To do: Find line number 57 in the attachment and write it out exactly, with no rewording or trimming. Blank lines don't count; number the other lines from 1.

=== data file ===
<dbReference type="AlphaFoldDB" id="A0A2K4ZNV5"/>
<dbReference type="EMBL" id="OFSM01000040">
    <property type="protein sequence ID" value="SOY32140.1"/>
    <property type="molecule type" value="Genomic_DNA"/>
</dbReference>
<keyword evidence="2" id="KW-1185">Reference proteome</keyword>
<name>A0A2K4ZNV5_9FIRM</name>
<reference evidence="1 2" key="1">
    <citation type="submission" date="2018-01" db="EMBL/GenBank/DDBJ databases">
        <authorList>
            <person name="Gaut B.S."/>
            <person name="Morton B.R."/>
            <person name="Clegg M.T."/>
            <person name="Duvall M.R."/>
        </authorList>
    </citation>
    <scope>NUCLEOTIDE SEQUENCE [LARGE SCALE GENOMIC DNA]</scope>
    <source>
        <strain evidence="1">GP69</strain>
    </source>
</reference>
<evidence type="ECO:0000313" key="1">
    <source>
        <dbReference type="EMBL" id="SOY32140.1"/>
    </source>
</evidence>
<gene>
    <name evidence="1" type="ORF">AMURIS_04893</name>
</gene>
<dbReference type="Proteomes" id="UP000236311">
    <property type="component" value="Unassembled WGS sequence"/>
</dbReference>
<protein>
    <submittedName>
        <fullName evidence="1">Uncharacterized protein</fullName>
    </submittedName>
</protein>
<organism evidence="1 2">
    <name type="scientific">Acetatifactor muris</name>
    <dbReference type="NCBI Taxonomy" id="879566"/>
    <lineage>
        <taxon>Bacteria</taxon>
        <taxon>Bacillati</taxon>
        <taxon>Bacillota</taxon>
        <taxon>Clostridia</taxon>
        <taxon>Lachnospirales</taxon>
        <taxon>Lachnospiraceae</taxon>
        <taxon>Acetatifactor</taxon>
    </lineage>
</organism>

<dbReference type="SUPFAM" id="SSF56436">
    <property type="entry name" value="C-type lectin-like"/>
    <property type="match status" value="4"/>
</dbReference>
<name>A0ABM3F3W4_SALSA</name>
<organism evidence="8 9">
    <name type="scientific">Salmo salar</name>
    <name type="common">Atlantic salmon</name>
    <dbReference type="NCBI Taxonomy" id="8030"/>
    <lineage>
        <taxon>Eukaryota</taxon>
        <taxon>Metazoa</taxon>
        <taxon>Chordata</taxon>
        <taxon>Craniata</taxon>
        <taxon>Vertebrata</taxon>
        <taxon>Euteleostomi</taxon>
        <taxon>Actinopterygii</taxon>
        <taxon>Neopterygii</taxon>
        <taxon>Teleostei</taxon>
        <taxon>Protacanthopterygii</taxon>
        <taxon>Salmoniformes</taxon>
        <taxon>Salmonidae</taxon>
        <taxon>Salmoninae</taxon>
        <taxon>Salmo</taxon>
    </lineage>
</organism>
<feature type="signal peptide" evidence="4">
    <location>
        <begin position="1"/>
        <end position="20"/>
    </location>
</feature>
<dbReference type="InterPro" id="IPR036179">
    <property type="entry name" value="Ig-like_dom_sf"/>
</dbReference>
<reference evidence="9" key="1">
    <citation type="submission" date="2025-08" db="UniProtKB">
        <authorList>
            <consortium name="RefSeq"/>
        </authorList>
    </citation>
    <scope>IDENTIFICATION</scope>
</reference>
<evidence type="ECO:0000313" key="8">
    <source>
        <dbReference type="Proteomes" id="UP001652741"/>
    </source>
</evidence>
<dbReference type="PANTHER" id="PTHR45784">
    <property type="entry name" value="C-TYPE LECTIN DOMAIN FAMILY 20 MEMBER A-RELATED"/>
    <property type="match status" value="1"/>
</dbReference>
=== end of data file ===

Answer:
    <name type="scientific">Salmo salar</name>